What is more, demonstratives are not only old and non-derived, they also play a key role in the diachronic evolution of grammar. Research on grammaticalization has been mainly concerned with the development of function morphemes from nouns and verbs. There is plenty of evidence that adpositions, auxiliaries, case markers and many other types of grammatical morphemes have evolved from content words. Yet, what is often overlooked, or not sufficiently explained in the grammaticalization literature, is that demonstratives provide a second major source for grammatical function morphemes (Himmelmann, 1997: 115–155, Diessel, 1999, 2019: 167–171; Diessel and Breunesse, 2020). Across languages, demonstratives are commonly reanalyzed as definite articles, third person pronouns, relative pronouns, quotative markers and nonverbal copulas, which in turn often develop into noun class markers, agreement affixes, subordinate conjunctions, complementizers and focus markers (see Figure 2). While some of these morphemes may also arise from content words, there can be no doubt that demonstratives are of fundamental significance to the diachronic evolution of grammar, as already suggested in the classic works of Brugmann (1904) and Bühler (1934).

FIGURE 2
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Figure 2. The grammaticalization of demonstratives: Some frequent cross-linquistic paths.

Language Acquisition

There is little research on the acquisition of demonstratives, but in a classic paper, Clark (1978) made three important claims. First, she argued that the acquisition of verbal deixis builds on children’s prior use of deictic gesture; second, she claimed that demonstratives are usually among children’s first words; and third, she argued that demonstratives are very frequent in early child language:

“Among the earliest words acquired is usually at least one deictic word—a word invariably used together with a deictic gesture. A deictic word based on there or that … often appears in the first ten words of English-speaking children, certainly within the first 50 words” (Clark, 1978: 95).

These claims are widely cited in the literature, but to date only few studies have examined the acquisition of demonstratives in development (empirically). Several studies show that the development of demonstratives seems to be quite protracted, with adult-like uses emerging long after children start producing demonstratives (de Villiers and Villiers, 1974; Webb and Abrahamson, 1976; Clark and Sengul, 1978; Tanz, 1980; Küntay and Özyürek, 2006). However, the only study we know that is specifically concerned with the relationship between pointing and demonstratives in young children is a recent paper by Todisco et al. (2020).

Using data from reading sessions in which participants referred to animals in a picture book, Todisco et al. (2020) analyzed the interaction between verbal and nonverbal means of deictic reference in Italian-speaking children aged 20 to 31 months. While these children are (already) too old to examine the transition from gesture to speech, Todisco et al. observed that young children frequently combine demonstratives and pointing gesture, and do so in a synchronous manner, with the peak of the pointing gesture produced at the same time as the deictic vocalization. Moreover, joint attention on an object (both infant and caregiver looking at the intended referent) was found to immediately precede deictic communication in the vast majority of deictic episodes.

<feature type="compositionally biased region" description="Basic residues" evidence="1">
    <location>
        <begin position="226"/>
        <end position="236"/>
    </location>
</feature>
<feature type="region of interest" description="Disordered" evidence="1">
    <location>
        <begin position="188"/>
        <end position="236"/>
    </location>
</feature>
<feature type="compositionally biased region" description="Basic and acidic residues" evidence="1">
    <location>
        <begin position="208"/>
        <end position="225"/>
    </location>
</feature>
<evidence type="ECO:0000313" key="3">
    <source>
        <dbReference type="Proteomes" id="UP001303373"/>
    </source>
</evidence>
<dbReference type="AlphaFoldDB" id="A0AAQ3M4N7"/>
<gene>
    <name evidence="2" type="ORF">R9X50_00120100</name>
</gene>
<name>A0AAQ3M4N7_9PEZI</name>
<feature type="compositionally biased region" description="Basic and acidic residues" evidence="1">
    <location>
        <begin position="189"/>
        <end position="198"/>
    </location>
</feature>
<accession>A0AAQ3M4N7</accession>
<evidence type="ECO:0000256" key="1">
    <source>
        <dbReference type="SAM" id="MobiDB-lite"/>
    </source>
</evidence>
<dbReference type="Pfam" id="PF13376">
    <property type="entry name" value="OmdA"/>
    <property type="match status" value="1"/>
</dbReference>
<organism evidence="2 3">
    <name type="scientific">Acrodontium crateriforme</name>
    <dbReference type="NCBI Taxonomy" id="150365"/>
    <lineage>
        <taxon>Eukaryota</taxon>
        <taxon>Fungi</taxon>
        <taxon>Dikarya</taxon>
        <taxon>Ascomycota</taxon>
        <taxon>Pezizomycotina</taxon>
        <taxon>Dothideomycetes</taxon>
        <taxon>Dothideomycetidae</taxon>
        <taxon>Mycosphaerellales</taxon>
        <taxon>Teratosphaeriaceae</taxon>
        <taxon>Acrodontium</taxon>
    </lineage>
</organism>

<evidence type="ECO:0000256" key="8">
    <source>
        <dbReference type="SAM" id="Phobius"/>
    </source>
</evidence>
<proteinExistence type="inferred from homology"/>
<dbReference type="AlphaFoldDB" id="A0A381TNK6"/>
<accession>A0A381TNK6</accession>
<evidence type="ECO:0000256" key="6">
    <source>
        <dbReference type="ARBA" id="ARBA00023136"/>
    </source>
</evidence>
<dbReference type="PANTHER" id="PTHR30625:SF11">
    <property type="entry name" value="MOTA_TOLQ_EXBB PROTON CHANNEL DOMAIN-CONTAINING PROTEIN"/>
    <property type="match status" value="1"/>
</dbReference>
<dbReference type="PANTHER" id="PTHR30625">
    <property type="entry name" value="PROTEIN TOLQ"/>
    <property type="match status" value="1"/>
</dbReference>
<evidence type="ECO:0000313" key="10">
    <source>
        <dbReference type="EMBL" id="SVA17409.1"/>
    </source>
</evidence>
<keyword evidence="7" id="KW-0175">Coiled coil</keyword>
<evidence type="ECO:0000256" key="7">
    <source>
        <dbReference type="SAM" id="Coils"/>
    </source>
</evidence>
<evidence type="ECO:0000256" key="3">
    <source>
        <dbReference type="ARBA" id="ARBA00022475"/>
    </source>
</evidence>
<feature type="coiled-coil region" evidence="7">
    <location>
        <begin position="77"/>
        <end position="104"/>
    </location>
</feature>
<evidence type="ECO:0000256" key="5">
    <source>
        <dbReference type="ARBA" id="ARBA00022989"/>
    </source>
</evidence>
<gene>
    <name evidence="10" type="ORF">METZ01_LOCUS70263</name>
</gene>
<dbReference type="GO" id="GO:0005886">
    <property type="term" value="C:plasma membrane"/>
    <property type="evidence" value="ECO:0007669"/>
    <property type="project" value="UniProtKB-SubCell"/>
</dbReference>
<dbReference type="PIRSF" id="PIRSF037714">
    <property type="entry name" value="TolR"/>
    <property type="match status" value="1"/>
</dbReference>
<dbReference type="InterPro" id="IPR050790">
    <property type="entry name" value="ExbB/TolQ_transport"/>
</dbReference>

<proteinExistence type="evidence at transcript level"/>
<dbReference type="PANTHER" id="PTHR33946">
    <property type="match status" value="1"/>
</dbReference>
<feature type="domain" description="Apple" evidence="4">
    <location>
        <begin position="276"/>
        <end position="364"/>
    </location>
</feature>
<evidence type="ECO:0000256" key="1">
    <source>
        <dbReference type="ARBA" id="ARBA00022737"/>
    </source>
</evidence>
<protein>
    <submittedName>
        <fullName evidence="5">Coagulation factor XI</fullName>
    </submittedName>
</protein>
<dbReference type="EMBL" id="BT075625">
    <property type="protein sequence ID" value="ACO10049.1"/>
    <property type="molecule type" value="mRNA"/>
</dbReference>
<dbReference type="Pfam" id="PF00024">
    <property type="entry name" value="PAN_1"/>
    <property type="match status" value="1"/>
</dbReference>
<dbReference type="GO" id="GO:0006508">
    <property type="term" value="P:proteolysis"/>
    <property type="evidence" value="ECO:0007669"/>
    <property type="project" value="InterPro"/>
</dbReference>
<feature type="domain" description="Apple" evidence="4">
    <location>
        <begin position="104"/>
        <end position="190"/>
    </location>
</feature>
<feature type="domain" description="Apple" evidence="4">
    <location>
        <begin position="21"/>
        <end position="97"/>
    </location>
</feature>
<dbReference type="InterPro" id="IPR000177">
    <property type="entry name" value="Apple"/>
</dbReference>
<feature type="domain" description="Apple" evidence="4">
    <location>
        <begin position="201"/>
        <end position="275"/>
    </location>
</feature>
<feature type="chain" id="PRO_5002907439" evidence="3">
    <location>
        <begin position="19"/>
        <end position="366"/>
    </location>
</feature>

The main piece of evidence for Clark’s hypothesis that demonstratives are among children’s first words comes from diary and observational research (Nelson, 1973; Bates, 1976). Specifically, these studies report that children’s early pointing gestures are frequently accompanied by vocalizations such as [e], [a?], or [da] that may be seen as precursors of demonstratives (Clark, 1978: 95). If this is correct, demonstratives are usually among the earliest words children produce.

Caselli et al. (1995) presented data that raised doubts about this claim. Analyzing parent reports of young English and Italian children, compiled with the MacArthur-Bates Communicative Development Inventory (CDI), these researchers did not find any demonstratives among children’s first 50 words. However, since parent reports may not provide a reliable measure for the appearance of closed-class function words (Salerni et al., 2007), we decided to look at children’s early demonstratives in naturally occurring child speech.

Using data from the CHILDES database (MacWhinney, 2000), we investigated records of spontaneous speech from 20 children, learning four different languages: English (N = 10), Dutch (N = 3), Hebrew (N = 4), and Japanese (N = 3). We selected these children based on two criteria: age and the amount of data available for each child. All 20 children were younger than 25 months and their data include a minimum of 3400 words per child. The results of this study are summarized in Supplementary Datasheet 2 of the Supplementary Materials.